The consortium’s low numbers conflict sharply with those of the Department of Homeland Security’s Industrial Control Systems Cyber Emergency Readiness Team that monitors infrastructure cyber incidents.

According to the DHS group, 46 cyber security incidents were reported in 2015, and 79 were reported the year before that. The department did not differentiate which energy sectors were involved in the cyber incidents but it is likely electric companies were among the targets in the numerous incidents.

Incidents involving electricity companies have included hacks into smart meters to steal power, failure in control systems that forced power plants to shut down, and malicious software that disabled safety monitoring systems.

"Clearly there is a gap in [North American Electric Reliability Corporation] cyber security incident reporting; this gap should be addressed by more stringent FERC-mandated reporting standards," said Tom Popik with the Foundation for Resilient Society, a group that advocates for better grid security.

In April, Cybercom commander Adm. Mike Rogers voiced doubts about whether the command could help the country from multiple cyber attacks against the electrical power grid.

The danger was highlighted by the first known successful cyber attack against a nation’s power grid in December. Following the attack, which targeted Ukraine, the FBI in March began briefing American electric power companies on the threat to the U.S. power grid.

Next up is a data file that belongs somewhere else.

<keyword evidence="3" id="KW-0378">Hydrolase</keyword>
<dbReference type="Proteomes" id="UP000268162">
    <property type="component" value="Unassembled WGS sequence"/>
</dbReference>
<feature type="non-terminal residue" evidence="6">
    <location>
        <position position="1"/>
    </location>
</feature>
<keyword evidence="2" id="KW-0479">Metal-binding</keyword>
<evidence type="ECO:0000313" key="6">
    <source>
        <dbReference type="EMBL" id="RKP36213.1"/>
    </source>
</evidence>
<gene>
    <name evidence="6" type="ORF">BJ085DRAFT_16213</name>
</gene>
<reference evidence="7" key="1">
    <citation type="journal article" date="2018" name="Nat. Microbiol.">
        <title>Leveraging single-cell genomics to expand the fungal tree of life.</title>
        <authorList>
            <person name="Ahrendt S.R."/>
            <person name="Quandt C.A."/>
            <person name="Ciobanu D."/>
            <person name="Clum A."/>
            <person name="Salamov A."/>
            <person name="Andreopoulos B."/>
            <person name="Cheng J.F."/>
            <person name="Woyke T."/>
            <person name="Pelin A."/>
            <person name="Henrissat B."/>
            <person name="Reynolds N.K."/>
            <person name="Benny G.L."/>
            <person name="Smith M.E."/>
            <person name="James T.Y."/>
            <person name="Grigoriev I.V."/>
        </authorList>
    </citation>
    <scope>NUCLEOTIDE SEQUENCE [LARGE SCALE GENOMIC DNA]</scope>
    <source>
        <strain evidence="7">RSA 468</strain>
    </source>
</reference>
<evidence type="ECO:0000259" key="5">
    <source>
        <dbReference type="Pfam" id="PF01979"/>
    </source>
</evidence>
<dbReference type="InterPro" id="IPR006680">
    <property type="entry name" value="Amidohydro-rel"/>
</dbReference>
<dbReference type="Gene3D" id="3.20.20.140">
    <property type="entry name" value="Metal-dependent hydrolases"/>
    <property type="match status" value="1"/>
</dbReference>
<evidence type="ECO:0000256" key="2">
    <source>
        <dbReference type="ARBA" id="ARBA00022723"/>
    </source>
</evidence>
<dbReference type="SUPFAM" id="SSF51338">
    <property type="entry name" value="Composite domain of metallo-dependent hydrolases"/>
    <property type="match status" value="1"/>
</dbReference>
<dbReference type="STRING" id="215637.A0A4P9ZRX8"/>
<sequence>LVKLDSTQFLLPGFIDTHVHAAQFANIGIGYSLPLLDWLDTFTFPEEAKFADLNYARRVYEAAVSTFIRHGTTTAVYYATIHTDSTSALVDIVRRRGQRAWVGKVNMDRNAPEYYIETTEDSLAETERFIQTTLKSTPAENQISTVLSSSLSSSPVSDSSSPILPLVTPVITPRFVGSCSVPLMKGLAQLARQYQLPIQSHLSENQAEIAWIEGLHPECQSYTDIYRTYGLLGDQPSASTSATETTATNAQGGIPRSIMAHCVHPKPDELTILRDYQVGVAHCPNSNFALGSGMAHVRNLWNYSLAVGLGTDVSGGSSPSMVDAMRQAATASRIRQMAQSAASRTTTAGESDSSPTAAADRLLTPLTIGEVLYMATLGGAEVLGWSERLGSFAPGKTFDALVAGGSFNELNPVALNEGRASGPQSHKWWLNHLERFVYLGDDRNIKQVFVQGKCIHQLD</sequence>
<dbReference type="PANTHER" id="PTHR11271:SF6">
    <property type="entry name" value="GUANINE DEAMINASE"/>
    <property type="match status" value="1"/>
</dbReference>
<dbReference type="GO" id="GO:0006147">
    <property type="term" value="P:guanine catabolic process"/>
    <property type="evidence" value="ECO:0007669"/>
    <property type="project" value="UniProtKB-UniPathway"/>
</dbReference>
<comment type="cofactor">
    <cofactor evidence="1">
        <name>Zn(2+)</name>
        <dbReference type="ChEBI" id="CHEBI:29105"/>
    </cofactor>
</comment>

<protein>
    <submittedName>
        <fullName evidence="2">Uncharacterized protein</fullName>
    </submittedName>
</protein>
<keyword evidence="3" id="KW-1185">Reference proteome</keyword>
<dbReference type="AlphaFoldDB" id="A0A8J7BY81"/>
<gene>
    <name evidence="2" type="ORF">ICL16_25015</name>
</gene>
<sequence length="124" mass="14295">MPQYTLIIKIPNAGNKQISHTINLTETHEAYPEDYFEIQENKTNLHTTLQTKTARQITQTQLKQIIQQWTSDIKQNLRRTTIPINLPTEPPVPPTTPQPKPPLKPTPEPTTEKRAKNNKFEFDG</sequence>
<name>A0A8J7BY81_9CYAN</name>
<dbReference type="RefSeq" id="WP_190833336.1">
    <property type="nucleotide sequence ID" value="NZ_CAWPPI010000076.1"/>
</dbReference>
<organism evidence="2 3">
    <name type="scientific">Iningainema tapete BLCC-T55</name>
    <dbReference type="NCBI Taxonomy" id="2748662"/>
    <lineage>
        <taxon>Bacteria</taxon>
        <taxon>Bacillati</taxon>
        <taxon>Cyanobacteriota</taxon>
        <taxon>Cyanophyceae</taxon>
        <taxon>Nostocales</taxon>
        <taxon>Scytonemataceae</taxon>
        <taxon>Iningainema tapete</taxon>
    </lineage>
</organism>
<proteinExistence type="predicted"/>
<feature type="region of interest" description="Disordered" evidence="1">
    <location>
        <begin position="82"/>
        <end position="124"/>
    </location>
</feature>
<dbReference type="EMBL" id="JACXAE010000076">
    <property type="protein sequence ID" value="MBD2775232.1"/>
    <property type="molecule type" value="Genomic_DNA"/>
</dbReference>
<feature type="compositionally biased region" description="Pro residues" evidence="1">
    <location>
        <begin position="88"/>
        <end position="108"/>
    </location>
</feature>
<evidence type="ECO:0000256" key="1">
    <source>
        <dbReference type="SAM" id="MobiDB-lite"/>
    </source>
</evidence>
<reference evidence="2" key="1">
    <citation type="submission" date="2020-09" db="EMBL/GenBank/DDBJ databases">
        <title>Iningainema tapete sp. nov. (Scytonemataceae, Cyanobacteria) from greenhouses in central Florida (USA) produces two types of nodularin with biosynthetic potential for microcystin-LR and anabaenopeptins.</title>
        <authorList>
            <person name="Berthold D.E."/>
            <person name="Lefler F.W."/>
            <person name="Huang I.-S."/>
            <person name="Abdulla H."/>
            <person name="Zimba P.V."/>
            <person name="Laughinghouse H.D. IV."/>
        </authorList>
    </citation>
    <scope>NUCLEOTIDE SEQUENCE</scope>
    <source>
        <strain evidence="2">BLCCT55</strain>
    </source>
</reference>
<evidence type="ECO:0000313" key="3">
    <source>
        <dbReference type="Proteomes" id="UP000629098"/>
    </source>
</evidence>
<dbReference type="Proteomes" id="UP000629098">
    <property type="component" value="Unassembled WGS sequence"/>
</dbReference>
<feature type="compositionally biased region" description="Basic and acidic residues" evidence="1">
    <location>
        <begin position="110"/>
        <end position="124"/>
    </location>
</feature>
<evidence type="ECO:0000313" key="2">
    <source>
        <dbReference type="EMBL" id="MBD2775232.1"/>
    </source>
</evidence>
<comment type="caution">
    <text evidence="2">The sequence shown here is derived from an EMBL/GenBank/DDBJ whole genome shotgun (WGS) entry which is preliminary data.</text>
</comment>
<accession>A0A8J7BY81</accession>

"We have the skills. The challenge for us at the moment is one of capacity," Rogers said, noting a current shortage of skilled people could hamper efforts "if we had multiple events simultaneously."

Rogers noted that the electrical power industry and a couple of others in charge of critical infrastructure are resisting efforts to bolster cyber defenses since doing so would require rate increases.

That seems to be one factor motivating the North American Electric Reliability Corporation to undercount in its reporting of cyber incidents.

A congressional General Accountability Office report states that since 2011 the Federal Energy Regulatory Commission has not been checking private electric companies to ensure they are complying with voluntary cyber security standards. The report recommended that the commission begin conducting periodic evaluations of security compliance. "However, FERC has not implemented this recommendation," the GAO said in November.

"As they become increasingly reliant on computerized technologies, the electricity industry’s systems and networks are susceptible to an evolving array of cyber-based threats," the report said.

The problem is not simply potential increased costs for cyber security by electric companies. Opposition within private industry to tightening cyber security of electric grid control networks also is the result of concerns over the large operational costs involved in shutting down power systems to hunt for and remove malicious software.

The dangers to the nation’s electric security are too great and protecting the most critical of infrastructures is too important. The Federal Energy Regulatory Commission should require power companies to invest in better cyber security—before a major cyber attack turns out the lights.

The Cyber Threat column appears Mondays. It is co-published on Flash//CRITIC Cyber Threat News at